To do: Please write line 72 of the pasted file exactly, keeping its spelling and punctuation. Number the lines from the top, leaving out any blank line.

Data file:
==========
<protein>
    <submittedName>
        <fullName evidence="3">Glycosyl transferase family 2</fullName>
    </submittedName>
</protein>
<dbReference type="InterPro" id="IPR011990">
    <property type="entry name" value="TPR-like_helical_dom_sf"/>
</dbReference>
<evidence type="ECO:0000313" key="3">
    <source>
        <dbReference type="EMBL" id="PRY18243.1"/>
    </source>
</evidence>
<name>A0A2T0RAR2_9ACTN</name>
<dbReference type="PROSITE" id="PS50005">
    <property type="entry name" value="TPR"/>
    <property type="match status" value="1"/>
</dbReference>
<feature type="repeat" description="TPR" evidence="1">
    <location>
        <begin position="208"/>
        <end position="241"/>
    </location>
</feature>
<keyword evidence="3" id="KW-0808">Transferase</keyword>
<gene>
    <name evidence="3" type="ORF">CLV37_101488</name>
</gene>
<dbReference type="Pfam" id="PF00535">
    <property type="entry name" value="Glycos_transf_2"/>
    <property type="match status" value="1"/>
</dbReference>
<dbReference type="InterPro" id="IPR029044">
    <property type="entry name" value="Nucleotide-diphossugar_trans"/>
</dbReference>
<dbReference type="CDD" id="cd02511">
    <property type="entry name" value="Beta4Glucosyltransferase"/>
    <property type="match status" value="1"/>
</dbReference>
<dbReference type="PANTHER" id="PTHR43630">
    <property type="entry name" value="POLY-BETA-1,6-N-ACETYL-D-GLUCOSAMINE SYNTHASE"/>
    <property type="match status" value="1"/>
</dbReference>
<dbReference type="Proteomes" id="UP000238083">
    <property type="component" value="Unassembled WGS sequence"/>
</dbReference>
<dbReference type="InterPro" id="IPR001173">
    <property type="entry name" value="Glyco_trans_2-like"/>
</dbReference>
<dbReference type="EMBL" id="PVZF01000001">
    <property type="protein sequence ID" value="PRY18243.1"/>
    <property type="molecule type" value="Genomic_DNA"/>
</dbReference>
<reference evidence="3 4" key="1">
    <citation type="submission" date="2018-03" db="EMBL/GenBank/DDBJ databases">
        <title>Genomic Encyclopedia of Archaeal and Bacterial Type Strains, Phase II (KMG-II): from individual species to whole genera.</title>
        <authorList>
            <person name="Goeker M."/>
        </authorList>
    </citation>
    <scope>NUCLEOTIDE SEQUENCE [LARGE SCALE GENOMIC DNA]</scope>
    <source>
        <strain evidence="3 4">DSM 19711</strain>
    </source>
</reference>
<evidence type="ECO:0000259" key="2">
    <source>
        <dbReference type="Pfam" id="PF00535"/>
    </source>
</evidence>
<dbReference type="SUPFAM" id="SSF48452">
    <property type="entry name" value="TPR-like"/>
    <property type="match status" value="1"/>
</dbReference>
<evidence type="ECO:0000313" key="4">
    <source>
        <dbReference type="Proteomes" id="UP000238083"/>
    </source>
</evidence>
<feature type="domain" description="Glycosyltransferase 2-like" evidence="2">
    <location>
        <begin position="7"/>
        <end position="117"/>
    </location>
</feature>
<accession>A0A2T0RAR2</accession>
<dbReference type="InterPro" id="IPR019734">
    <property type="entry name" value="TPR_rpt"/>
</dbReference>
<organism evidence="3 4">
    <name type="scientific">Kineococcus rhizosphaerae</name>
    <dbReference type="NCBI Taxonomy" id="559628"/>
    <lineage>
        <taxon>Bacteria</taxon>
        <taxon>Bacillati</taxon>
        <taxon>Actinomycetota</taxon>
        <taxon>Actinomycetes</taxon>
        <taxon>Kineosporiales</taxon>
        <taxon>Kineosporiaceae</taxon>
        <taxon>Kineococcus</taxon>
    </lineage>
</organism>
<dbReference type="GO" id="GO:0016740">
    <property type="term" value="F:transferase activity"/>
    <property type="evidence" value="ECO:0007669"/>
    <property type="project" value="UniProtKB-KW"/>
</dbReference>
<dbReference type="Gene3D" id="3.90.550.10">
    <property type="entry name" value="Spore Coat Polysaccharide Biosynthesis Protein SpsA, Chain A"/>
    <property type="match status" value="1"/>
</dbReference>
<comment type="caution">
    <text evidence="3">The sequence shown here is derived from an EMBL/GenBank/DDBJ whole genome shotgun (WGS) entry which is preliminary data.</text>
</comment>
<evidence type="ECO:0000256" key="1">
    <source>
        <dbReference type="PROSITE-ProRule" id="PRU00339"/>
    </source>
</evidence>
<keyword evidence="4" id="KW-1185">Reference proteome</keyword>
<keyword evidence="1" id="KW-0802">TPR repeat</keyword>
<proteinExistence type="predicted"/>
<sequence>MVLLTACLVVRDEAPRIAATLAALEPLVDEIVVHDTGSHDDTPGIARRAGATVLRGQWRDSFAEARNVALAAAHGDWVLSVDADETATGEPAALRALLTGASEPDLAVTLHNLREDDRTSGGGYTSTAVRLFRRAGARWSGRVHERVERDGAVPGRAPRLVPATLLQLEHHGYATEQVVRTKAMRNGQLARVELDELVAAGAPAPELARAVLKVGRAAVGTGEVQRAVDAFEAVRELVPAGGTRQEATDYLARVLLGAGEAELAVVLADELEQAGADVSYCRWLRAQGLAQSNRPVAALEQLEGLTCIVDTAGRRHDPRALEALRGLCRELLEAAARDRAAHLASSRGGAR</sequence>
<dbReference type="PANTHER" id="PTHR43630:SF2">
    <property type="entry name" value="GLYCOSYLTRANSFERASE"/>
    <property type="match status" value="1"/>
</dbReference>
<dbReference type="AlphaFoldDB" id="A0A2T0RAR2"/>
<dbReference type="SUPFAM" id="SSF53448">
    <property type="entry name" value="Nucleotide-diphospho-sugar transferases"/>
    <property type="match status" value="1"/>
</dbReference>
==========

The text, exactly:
    <property type="entry name" value="TPR-like"/>